Anything Is Always Something More Than Nothing

The title is something I came up with years ago, usually referring to one’s personal health & fitness goals. The reasoning behind it, is that many people will assume that because all one can do is take a light walk or use extremely light weights, that it isn’t making a difference in their health and fitness. But nothing could be further from the truth. Even the lightest weights will offer more than sitting on the couch. Taking a walk may not be going for a 10-kilometre run but it will still give you more than snacking on a bowl of chips while binging a streaming service.

This concept also includes meditation. Although there are various forms of meditation and different ways of doing it, for some proper meditation means clearing their minds and thinking of nothing. Although this is a great concept, having completely nothing on one’s mind is more difficult than the average person is inclined to believe. Even with decades of experience in meditation, sitting in a quiet room and focusing on absolutely nothing is almost as elusive as trying to catch a glimpse of an eye floaty that always strays right out of your immediate view.

Speaking from personal experience, when I manage to meditate to the point where I clear my mind, I always find myself drifting and my mind will idly stray to random thoughts, memories and ideas. Although not an inherently bad thing, if one is genuinely trying to focus on nothing and allow their conscious mind to cool, this can lead to some frustration and cause the practitioner to consciously move their mind back to nothingness. This is where the connection to the first paragraph comes back into play because focusing on nothing is still something. And anything is ALWAYS something more than nothing.

Unless you’ve committed yourself to a monastic lifestyle or discipline that requires it, it’s critically important to remember that the meditative experience can be different for everyone. You shouldn’t be too hard on yourself if the type and manner of meditation that you’re pursuing tends to be elusive for you and quite difficult. For those who aren’t simply going through the motions of making it look like they’re meditating for the gimmick of it, it can take years of study, practice and in some cases even guidance from others, before you can successfully achieve one’s goals.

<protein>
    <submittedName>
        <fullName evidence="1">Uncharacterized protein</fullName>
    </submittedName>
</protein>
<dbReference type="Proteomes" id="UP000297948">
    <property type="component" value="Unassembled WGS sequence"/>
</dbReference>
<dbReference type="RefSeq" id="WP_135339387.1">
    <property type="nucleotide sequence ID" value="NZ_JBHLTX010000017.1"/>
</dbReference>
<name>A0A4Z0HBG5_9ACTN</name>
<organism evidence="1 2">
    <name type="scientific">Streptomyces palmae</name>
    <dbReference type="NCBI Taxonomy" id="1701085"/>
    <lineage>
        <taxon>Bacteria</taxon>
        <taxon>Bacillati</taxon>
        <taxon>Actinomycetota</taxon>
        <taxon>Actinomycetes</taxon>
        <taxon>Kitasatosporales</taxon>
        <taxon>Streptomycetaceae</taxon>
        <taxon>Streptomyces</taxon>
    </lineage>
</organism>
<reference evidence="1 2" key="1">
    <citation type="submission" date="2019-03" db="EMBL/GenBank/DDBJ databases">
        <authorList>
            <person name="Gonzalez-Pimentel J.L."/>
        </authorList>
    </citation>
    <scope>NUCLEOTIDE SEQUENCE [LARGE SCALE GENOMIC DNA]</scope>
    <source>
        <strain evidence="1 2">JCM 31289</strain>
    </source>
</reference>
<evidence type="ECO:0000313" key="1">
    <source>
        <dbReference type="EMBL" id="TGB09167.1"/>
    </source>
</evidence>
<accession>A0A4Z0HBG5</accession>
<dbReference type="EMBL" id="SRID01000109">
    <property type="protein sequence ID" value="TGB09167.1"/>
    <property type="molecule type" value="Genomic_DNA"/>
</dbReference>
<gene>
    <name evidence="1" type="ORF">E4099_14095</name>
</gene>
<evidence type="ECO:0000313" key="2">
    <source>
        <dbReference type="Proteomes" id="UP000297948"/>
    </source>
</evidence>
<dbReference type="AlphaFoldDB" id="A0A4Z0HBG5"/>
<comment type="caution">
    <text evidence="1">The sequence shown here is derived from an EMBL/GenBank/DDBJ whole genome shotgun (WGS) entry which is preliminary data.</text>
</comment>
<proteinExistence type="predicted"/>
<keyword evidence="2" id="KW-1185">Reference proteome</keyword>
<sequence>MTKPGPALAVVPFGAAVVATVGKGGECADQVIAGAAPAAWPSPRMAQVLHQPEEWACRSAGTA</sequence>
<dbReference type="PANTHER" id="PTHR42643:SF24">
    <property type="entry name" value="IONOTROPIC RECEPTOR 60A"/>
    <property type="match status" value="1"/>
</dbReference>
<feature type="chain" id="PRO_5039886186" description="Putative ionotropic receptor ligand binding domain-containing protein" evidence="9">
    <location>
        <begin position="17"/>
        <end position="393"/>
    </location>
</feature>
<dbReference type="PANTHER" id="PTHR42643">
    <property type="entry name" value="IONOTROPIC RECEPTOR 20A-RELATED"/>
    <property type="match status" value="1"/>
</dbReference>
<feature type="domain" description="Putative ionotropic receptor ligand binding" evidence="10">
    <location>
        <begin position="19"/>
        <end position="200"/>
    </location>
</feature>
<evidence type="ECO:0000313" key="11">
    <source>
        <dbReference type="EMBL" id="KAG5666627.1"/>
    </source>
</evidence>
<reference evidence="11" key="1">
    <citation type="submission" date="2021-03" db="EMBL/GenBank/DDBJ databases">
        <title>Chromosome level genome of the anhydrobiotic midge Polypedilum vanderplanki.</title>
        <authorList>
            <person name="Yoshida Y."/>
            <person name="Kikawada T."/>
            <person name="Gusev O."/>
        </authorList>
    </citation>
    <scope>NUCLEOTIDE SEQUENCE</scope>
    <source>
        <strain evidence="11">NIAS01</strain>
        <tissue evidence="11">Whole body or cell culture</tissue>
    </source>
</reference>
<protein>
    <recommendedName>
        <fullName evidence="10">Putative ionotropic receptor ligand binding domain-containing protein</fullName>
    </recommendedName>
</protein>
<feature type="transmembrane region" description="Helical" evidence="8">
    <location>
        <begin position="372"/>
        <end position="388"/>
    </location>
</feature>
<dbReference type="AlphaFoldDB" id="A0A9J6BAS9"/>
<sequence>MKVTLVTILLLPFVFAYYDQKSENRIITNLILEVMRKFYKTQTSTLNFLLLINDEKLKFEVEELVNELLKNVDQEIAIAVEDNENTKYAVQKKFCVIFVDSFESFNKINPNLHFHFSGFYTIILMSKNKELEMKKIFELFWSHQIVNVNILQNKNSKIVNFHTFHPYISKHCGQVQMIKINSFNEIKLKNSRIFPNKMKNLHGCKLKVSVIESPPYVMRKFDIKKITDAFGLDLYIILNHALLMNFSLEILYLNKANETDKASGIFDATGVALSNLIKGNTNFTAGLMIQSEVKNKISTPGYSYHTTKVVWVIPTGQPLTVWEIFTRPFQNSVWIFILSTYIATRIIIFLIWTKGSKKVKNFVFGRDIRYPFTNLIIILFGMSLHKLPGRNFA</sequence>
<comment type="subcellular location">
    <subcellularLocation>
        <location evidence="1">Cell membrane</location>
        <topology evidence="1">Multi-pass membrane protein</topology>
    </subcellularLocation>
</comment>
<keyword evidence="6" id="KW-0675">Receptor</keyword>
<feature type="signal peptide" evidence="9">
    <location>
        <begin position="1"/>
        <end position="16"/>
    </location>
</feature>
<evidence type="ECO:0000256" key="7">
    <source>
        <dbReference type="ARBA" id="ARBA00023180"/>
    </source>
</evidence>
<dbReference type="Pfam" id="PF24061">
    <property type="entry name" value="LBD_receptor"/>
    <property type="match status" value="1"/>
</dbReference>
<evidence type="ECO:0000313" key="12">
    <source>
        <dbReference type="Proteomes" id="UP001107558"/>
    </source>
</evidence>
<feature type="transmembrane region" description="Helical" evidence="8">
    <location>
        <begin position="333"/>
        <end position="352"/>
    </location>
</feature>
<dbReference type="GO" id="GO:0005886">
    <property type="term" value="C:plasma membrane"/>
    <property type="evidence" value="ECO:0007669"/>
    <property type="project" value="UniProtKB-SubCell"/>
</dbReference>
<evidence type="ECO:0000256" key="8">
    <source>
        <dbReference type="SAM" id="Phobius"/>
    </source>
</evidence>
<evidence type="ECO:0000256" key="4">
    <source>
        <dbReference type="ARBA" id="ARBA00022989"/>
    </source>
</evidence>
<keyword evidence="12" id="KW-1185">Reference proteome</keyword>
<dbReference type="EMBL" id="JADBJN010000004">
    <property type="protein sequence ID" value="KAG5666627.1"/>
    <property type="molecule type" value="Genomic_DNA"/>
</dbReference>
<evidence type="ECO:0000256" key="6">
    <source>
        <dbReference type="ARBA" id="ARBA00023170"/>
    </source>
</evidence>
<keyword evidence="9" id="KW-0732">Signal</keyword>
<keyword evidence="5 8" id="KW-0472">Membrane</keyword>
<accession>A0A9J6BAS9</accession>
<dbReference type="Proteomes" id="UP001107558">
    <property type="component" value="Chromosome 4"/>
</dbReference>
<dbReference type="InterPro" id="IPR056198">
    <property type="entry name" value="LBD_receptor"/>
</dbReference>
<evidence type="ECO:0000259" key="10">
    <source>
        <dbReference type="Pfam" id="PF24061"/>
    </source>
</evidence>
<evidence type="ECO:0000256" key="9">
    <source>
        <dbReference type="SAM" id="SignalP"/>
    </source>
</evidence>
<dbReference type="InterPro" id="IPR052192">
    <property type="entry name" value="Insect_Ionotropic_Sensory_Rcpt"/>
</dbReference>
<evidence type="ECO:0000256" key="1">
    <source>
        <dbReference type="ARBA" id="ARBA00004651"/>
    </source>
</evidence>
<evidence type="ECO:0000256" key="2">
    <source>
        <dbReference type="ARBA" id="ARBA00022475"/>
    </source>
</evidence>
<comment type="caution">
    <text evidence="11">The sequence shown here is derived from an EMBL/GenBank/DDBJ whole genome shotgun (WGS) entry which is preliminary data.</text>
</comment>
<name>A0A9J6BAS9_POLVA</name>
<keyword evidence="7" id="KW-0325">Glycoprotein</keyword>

What’s important to remember is that if meditation allows you to relax, lets your mind cool and reflect as opposed to dwell on any particular thing, you’re still doing something beneficial for your body. And don’t be afraid to reach out to various sources for help. After all, you wouldn’t try to bench press 300 pounds if it’s your first time in the gym, right? Why try to carry the full weight of one’s mind on the first time out? Be patient. Be consistent. Work towards what YOU want to get out of meditation. You’ll be all the better for it. Food for thought… ☯️

It’s Easier To Hate But More Powerful To Forgive…

I’ve spent the better part of my life living on the presumption that I’ve been doing everything I can to alleviate suffering in the world. From healing, training and developing myself and others to becoming a law enforcement officer to protect those who can’t protect themselves, I like to think that I’ve done more than my fair share and my tour of duty should be recognized.

Speaking strictly in general terms, an outside party looking in may agree that my tour of duty is over and that I’ve done my part. However, the elimination of suffering is a never-ending endeavour and one shouldn’t do it simply for the purposes of “doing one’s part” but rather as a part of the bigger picture that life continues on and so should one’s efforts. This has gotten me thinking about some of the unfortunate weight I’ve been carrying with me for the past number of years and what I can do about it.